The House : Agency Funding

By a vote of 237 for and 171 against, the House passed the conference report on a bill appropriating nearly $13.2 billion in fiscal 1986 for the Treasury Department, Postal Service, Internal Revenue Service and other agencies. The bill (HR 3036) was headed for the White House, where it is seen as veto-bait because of its high spending for postal subsidies of nonprofit mailers and for IRS and Customs Service operations.

It tops the Administration budget request by $951 million.

Supporter Edward Roybal (D-Los Angeles) said the IRS needs more money to upgrade its tax-collection efforts, the Customs Service needs more personnel to combat drug smugglers, and that the bill will avert exorbitant rate increases for charities and other nonprofit mailers.

Alluding to congressional debate over the Gramm-Rudman deficit-reduction legislation, opponent Robert Walker (R-Pa.) said, "At a time when we are posturing on questions of spending, it is high time that we begin to rein ourselves in. Here is a good place to start."

Members voting yes favored the bill.

How They Voted Yea Nay No vote Rep. Bates (D) x Rep. Hunter (R) x Rep. Lowery (R) x Rep. Packard (R) x

Oregon Dam

The House rejected, by a vote of 200 for and 220 against, an amendment to kill the Elk Creek Dam flood control project envisioned for the Rogue River Basin in Oregon. This kept alive a 23-year-old public works authorization that critics say is outdated and unnecessary. Construction of the $120-million project has not begun.

The vote occurred during debate on a massive water resources bill (HR 6) that funds some 200 U.S. Army Corps of Engineers projects expected to cost at least $16 billion. The bill remained in debate.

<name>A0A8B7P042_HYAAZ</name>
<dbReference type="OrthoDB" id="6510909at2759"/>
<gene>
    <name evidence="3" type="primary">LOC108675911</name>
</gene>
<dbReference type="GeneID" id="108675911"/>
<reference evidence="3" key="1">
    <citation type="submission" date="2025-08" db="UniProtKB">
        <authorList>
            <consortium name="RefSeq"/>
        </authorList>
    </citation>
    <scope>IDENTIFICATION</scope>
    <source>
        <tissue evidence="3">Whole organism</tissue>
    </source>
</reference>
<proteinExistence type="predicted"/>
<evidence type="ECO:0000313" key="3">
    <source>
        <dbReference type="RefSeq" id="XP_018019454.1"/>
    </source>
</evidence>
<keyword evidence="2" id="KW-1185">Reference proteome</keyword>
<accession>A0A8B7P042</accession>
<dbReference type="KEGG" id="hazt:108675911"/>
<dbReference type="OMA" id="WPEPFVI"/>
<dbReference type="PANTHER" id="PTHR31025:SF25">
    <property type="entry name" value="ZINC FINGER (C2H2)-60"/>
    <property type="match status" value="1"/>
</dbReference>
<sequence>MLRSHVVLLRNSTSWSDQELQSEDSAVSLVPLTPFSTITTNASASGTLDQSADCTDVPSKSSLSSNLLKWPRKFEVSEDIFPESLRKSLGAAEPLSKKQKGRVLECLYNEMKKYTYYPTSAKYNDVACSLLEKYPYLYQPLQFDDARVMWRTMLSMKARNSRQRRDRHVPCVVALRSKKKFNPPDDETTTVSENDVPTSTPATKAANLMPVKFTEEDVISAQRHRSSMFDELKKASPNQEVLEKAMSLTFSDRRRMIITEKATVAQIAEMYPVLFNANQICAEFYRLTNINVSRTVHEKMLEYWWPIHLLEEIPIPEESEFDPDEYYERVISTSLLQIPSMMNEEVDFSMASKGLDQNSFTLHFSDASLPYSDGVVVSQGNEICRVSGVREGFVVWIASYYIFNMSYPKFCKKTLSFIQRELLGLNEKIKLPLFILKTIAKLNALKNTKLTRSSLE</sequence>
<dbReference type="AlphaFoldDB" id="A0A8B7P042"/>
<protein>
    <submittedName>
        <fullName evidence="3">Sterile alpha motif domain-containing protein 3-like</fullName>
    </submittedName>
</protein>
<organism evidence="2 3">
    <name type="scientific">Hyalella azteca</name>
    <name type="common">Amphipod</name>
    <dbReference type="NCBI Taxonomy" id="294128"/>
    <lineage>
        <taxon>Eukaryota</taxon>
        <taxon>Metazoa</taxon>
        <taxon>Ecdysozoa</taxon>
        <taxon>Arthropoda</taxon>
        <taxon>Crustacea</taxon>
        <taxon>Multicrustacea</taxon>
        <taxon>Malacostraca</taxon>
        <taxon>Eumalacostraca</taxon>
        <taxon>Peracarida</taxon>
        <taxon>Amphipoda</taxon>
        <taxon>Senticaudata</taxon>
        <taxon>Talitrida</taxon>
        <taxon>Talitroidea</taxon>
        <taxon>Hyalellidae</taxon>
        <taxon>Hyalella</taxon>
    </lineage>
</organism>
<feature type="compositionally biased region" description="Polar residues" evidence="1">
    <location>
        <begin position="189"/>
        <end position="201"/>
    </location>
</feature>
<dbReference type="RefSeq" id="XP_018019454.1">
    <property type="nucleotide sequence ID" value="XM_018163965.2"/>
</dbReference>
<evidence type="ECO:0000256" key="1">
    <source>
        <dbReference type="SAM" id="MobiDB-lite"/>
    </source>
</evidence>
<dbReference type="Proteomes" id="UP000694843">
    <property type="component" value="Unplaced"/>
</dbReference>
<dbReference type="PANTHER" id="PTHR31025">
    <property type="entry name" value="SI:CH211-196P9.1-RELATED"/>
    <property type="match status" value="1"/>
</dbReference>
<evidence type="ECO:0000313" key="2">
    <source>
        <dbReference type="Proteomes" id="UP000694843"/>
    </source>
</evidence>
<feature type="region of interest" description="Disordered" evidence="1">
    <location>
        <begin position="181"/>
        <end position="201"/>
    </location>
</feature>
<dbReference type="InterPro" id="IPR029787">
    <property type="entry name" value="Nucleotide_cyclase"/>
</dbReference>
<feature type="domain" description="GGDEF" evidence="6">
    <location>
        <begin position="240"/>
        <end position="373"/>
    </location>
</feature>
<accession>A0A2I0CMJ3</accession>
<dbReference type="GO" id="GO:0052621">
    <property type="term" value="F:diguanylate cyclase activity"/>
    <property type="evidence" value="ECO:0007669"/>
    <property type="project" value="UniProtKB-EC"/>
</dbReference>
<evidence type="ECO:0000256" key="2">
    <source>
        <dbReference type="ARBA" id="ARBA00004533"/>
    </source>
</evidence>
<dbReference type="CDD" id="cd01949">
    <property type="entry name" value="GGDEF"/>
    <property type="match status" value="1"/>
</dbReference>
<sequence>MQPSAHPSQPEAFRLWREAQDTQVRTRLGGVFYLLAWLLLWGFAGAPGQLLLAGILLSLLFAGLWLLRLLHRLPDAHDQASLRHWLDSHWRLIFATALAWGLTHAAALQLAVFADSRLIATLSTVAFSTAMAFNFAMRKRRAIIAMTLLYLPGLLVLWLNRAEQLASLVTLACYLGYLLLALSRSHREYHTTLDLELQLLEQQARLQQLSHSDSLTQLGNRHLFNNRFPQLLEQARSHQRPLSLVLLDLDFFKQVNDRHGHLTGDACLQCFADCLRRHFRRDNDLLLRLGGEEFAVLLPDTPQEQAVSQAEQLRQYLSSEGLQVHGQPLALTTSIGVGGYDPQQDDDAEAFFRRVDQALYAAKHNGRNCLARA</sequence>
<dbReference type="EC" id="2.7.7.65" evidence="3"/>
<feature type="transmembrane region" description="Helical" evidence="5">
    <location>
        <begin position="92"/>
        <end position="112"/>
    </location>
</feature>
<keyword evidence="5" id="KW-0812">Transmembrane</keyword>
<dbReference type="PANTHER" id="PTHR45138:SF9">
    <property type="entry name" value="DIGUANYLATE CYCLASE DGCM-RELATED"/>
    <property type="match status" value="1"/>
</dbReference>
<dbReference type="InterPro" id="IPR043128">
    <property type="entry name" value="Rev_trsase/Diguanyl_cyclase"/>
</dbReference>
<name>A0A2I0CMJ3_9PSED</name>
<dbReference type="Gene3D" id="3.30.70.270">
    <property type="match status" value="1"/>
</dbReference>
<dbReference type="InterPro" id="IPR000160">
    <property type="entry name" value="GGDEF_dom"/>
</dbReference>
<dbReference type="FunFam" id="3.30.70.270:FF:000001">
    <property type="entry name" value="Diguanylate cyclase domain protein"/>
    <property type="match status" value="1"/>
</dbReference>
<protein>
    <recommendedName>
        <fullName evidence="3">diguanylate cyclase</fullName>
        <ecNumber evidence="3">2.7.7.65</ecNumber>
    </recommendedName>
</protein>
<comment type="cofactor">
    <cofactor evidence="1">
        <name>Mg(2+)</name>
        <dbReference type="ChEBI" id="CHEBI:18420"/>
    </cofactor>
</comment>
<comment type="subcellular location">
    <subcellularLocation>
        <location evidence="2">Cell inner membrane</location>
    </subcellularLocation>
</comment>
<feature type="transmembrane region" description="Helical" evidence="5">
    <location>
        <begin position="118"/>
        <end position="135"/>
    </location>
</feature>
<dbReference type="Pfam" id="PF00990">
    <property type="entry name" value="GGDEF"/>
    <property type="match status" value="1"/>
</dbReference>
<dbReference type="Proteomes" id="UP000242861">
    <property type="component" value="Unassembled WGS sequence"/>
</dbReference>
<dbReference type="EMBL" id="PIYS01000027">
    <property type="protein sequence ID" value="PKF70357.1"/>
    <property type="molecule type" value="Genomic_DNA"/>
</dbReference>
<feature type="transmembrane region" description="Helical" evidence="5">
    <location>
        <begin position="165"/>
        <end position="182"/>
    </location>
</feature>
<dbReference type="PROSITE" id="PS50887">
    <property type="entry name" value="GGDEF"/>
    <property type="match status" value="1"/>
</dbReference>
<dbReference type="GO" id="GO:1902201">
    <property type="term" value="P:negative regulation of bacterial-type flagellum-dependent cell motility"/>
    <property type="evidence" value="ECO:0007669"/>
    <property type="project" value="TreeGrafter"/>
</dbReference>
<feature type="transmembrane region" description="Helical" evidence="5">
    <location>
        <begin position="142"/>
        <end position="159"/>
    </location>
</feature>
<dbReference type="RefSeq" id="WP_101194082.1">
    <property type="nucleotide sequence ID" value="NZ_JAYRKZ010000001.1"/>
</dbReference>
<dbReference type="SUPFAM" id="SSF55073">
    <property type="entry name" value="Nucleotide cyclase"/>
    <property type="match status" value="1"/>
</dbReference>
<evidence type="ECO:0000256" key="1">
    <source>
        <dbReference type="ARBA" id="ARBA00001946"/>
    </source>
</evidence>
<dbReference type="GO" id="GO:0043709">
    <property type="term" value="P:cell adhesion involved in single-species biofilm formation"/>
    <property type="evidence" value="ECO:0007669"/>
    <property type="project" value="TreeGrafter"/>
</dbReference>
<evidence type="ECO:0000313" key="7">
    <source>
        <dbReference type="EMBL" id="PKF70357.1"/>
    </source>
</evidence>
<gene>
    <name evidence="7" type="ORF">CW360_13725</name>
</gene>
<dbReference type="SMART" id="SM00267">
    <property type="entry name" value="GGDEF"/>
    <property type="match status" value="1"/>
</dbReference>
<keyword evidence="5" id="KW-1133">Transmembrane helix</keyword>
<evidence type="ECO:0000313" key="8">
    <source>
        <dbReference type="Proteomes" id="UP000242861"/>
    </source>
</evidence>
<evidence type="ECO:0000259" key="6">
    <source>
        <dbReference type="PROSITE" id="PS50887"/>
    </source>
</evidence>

The issue went beyond Oregon boundaries. It caused some members from other states to wonder if a vote against Elk Creek Dam might cause disputed public works projects in their own districts to be retaliated against.

Jim Weaver (D-Ore.), who sponsored the amendment, called the Elk Creek Dam project "a monument to waste" that even the U.S. Army Corps of Engineers wants to scuttle.

Opponent Robert Smith (R-Ore.) said, "The Corps of Engineers' decision is not one that is final. It is this House of Representatives that directs what occurs in this nation."

Members voting no wanted to keep the project alive.

How They Voted Yea Nay No vote Rep. Bates (D) x Rep. Hunter (R) x Rep. Lowery (R) x Rep. Packard (R) x

Water Policy

The House rejected, 124 for and 296 against, an amendment to include the Mississippi River Valley tributary system--but not the main stems of the Mississippi and Atchafalaya rivers--in a nationwide cost-sharing policy to be implemented by the new water resources bill (HR 6).

The vote means all new Mississippi River basin water projects in Missouri, Louisiana, Kentucky, Mississippi, Arkansas and Tennessee will be exempted from the cost-sharing policy and thus receive virtually 100% federal funding.

Elsewhere, states and localities will have to pay 25% to 30% of the bill for new projects in behalf of flood control, navigation and other objectives. The rationale is to force local governments to weed out unnecessary projects and to cut federal spending.

Berkley Bedell (D-Iowa), who supported the amendment, said no region should get preferential treatment in federal water policy because "if it is right for Iowa, it seems to me it should be right for Louisiana as well."

Opponent Bob Livingston (R-La) said, "Fully two-thirds of (America's) water flows through the Mississippi River system, and the whole nation benefits from its smooth and efficient performance."

Members voting no wanted Mississippi River Valley water projects to remain exempt from cost-sharing requirements.

How They Voted Yea Nay No vote Rep. Bates (D) x Rep. Hunter (R) x Rep. Lowery (R) x Rep. Packard (R) x

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